Humans have devised ways to enjoy their recreation time for centuries, and some contemporary board games resemble popular games from antiquity created to alleviate boredom and win some earnings. Ancient Roman board games, in particular, have close connections to many of the modern west's favorite board games, some of which you probably play today. From dice throwing games of luck to pseudo-checkers strategy games, the Roman Republic's well-known love for merriment translated even onto their tabletops.
Tali and Tropa
Originating overseas in Greece and Egypt, Tali was a popular game in Ancient Rome and is characterized by its similarity to modern Yahtzee. No special board was needed to play 'Knuckle Bones', and the sticks that were used could be made from various materials, though animal knuckle bones were most commonly used. A round consisted of each player throwing the sticks out, and whoever's hand was stronger was declared the winner. Each hand was added for a total score to also determine the winner. A Venus was the highest hand and consisted of a 1, 3, 4, 6. A Senio was a 6 with any combination of other numbers. Vultures were all the numbers the same and Dogs, which is the worse score to get, were all 1's. While archaeologists speculate on a few different ways that Tali could be played, there's a consensus among them that the game was gambling-focused and involved multiple rounds.
Ludus Duodecim Scriptorum
Translated as 'The Game of Twelve Markings," Ludus Duodecim Scriptorum was played on a board with two rows of twelve squares and is similar to modern backgammon. Players sat opposite from each other and placed all of their pieces on their own first square. Players threw three dice and moved pieces accordingly. The object was to get all your pieces to the opponent's number one square.
Despite the lack of an abundance of archaeological artifacts, there are some known rules for this game:
- If you land on a square with an opponent's piece, that piece is sent back to square one.
- The only time you can't occupy the square is if two more of an opponent's pieces are already on that square.
There also was a variation of this game called Lucky Sixes, which kept a backgammon-style gameplay and used a board of two columns and three rows. In each of these columns and rows were six figures, which when combined, created a humorous or thought-provoking phrase.
First named in 1916 by Elmer Truesdell Merrill, Rota is a common Ancient Roman game played on a circular board that divided into 8 segments, with 8 carved, circular cells filling the points of the segments and a ninth cell sitting at the center of the board. Similar to Chinese checkers and tic-tac-toe, Rota involved players trying to get their three pieces to form a connected line by having a piece in three linear cells. Interestingly, players could not skip a turn nor could more than one piece occupy a cell, meaning players had to carefully maneuvor their pieces around the board. Thus, Rota could be considered a pure strategy game, with little luck or chance involved in its gameplay.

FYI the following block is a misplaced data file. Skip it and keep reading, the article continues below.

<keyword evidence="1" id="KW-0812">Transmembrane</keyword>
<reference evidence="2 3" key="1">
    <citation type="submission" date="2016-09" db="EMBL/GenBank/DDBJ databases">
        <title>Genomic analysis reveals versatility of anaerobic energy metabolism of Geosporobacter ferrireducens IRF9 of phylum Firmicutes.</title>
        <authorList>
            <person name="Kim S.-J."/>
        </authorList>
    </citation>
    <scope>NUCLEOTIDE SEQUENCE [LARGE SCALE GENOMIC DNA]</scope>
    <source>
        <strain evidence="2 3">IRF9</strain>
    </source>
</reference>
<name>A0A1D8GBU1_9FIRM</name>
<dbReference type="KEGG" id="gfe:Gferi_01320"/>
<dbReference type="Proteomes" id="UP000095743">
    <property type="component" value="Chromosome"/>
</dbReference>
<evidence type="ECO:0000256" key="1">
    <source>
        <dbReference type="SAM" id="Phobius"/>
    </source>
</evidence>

Ancient Roman Tesserae, or dice, were unique in that the two opposite sides added up to seven, though they were still typified as a six-sided die. Gambling with dice was forbidden in the streets of Rome, but despite Roman soldiers' efforts to find and fine these moral crimes, many dice-throwers simply moved their games indoors. Many types of dice games were played in taverns and during social events, as gambling was a significant pastime during antiquity. One such game that the Romans gambled on resembled Craps, and another was a simple competition to see who rolled the higher number.
Roughly translated to 'The Game of Mercenaries,' Ludus Latrunculorum--or Latrunculi--was an Ancient Roman strategy game that dates back as early as 116-27 BCE according to the historical record. One of the most recent reconstructions of Ludus Latrunculorum's gameplay comes from archaeologist and game historian Ulrich Schädler; Schädler's rules explore a more advanced version of modern checkers where two players have anywhere between 16 and 24 pieces on a grided gameboard. The purpose of the game is to not be left with only a single piece from your side on the board. In order to accomplish this, Schädler posits that the player's would move orthogonally about the grided board, attempting to 'alligatus' (box) each other's pieces in with two of their own, and in the next turn after doing so be allowed to remove the opponent's piece from the board.
On top of literary references to the game from famous Roman authors like Ovid, archaeologists have discovered partial Ludus Latrunculorum boards and pieces from various digs around the world. The larger the grid, the more complicated the game became, and the largest board found thus far--the Poprad gameboard--was discovered in 2006 and boasts a 17x18 grid.
Challenge Your Ancestors to a Game
Whether you belonged to the patrician social strata or were a soldier on the road, chances are high that you participated in at least the occasional game play over the course of your life in the Roman Republic. Fundamentally, these Roman board games represent some of humanity's favorite ways to challenge the mind and pass the time. Things haven't changed much in the few thousand years since the fall of Rome and so many of our modern board games mirror those from the past. Think about your favorite board game, and see if you can find any connections between it and those from Ancient Rome.